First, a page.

Signs of (Climate) Change: Midwesterners at Forward Climate Rally
My Presidents Day weekend was spent in DC, in the shadow of history and amongst folks who share my concerns of its looming implications. 35,000 of them actually, at the Forward on Climate rally just below the Washington Monument on Sunday, the largest gathering in history calling for aggressive action on climate change.
And a chunk of the massive crowd seemed to be coming from the Midwest, like me. I traveled in from Chicago with a crew of extremely bright and engaged local students representing the Alliance for Climate Education. At the rally, I saw folks from Mizzou (go Tigers!). Signs from proud Iowans, Minnesotans, Hoosiers, Nebraskans and Buckeyes (enough of the Big 10 and original Big 8 to put together a heck of a basketball tourney).
While marching, I was struck by one sign in particular. It was in the shape of Michigan. Pretty cool in its construction, as it got the whole state into the mix (the mitten and the UP). But the text was haunting: oil in the river two years later. A reference to the Kalamazoo River and the tar sands oil still being cleaned from the waterway bottom after the worst inland oil spill in this nation's history.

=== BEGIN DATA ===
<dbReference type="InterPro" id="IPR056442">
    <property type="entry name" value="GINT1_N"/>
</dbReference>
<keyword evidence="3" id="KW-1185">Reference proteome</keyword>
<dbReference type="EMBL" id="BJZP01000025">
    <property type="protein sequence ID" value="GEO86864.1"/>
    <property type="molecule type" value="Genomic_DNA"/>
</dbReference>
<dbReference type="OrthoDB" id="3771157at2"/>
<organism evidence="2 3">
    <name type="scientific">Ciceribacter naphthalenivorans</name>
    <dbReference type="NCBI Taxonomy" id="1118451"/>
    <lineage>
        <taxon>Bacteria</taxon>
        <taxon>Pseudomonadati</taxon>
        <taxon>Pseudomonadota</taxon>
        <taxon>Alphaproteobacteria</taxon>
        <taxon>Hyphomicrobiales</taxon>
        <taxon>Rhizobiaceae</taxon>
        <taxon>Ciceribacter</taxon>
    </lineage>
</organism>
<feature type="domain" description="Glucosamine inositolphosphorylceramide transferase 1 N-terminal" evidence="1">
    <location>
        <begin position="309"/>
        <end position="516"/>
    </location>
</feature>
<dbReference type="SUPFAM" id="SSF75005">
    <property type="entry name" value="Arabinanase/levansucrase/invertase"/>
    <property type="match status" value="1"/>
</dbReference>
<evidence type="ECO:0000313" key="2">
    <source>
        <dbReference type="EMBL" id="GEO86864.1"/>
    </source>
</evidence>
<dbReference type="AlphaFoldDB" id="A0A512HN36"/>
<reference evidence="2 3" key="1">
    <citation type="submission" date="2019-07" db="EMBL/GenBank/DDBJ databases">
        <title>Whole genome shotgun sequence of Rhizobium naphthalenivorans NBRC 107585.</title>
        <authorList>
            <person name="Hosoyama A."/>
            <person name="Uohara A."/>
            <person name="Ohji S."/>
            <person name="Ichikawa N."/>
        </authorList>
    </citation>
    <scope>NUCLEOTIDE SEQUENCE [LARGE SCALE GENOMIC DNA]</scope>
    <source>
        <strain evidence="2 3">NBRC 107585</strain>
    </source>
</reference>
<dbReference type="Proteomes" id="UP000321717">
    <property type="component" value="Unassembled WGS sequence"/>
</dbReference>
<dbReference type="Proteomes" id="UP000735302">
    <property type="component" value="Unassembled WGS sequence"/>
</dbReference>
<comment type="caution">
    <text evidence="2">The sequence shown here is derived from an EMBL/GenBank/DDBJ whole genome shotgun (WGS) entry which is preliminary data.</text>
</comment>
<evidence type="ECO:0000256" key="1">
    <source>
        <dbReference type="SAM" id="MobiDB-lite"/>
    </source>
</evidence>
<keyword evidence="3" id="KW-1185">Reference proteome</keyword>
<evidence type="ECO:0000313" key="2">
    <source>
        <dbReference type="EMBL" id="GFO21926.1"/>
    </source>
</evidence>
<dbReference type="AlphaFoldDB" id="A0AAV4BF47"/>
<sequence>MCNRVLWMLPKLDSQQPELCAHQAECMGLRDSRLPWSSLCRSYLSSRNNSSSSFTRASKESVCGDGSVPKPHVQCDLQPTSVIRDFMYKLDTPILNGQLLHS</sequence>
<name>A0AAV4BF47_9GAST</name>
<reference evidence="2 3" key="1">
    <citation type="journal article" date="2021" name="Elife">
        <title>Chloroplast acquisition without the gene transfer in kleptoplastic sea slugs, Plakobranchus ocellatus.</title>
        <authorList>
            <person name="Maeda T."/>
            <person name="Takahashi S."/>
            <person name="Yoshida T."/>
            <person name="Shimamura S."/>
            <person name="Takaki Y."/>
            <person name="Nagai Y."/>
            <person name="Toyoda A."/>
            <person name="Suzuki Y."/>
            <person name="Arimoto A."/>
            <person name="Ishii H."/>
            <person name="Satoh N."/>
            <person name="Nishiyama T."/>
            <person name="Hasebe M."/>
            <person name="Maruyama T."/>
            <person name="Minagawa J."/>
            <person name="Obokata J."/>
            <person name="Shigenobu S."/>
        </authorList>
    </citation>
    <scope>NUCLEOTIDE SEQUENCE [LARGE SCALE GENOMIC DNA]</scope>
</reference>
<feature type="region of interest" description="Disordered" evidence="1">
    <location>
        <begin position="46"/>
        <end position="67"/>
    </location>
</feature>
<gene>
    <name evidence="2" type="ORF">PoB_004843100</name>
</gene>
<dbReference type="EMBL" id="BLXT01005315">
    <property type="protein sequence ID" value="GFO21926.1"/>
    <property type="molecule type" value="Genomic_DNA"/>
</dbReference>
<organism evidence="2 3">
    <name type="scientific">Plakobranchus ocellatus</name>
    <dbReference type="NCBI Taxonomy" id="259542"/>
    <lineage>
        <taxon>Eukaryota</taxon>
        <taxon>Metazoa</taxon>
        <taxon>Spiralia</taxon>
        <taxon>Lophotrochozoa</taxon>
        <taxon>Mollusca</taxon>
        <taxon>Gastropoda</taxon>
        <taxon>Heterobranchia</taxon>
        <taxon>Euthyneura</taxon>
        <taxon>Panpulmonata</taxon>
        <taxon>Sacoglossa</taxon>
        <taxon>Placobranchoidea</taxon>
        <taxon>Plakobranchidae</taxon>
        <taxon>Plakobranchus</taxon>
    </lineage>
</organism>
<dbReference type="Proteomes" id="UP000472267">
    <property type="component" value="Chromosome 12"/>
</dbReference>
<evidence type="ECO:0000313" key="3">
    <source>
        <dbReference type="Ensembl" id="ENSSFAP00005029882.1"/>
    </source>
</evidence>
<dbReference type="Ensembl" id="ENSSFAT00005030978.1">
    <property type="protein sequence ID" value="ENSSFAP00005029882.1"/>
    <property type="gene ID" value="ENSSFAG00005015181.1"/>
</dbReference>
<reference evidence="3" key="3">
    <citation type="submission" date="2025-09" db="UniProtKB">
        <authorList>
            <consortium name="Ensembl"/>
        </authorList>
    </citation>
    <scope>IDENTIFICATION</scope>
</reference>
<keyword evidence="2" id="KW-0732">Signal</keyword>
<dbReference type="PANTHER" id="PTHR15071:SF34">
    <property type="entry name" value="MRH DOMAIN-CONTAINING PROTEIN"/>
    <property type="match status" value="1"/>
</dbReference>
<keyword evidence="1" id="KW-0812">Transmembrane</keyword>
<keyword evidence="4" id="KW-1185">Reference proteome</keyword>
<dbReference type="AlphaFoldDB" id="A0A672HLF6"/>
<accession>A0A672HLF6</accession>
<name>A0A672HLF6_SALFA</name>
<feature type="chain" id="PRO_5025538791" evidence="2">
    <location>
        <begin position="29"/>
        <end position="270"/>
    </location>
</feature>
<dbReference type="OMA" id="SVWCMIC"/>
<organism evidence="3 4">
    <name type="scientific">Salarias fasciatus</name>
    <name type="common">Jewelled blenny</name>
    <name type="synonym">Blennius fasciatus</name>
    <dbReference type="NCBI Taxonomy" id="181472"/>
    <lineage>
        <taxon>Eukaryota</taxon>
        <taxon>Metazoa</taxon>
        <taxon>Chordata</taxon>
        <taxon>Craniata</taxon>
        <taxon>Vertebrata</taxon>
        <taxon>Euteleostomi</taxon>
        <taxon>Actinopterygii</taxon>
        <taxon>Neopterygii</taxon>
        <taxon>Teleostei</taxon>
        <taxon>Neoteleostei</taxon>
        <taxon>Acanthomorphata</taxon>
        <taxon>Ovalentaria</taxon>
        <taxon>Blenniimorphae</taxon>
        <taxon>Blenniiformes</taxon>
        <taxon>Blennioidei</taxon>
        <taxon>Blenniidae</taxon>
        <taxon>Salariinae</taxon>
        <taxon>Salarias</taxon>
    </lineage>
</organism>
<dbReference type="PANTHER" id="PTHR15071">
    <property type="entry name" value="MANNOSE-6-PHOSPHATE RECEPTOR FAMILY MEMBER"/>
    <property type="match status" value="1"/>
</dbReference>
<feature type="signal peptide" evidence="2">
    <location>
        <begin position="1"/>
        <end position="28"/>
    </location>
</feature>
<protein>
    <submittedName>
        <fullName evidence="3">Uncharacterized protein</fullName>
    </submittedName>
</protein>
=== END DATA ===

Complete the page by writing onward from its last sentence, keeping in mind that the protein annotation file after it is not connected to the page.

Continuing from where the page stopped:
As we’ve noted on this blog before, the Upper Midwest is the current epicenter of tar sands refining (though the Keystone XL tar sands pipeline is intended to shift that some). That means in this part of the country, we’ve already seen the ugliness that comes from that sludgy Alberta oil: polluting refineries in places like Whiting, IN and southeast Detroit, pipeline spills and the historic gas price spikes that have followed them. Deepening our commitment to the most carbon heavy petroleum on the planet would spread that mess all the more widely (and the intent of Keystone XL would be to push it around the globe, since its an export pipeline)...
From the looks of it at the rally, a lot of Midwesterners are not keen on that idea and traveled to DC to remind the president that there is a lot he can be doing, right now, to curb the damage from high carbon fuels like coal and tar sands. Stuck in the midst of a stubborn drought that has brought historic low levels to our nation’s most important freshwater ecosystems and decimated crops, the need for climate action seems obvious from here in the middle of the country. And in Michigan, where the Kalamazoo cleanup continues, residents in parts of the state feel trampled by another pipeline project and coastal communities fret over the seemingly wrong-headed proposal to return to oil tankers on the Great Lakes awareness seems particularly acute. Sadly, all of those could threaten more signs like the one I saw in DC.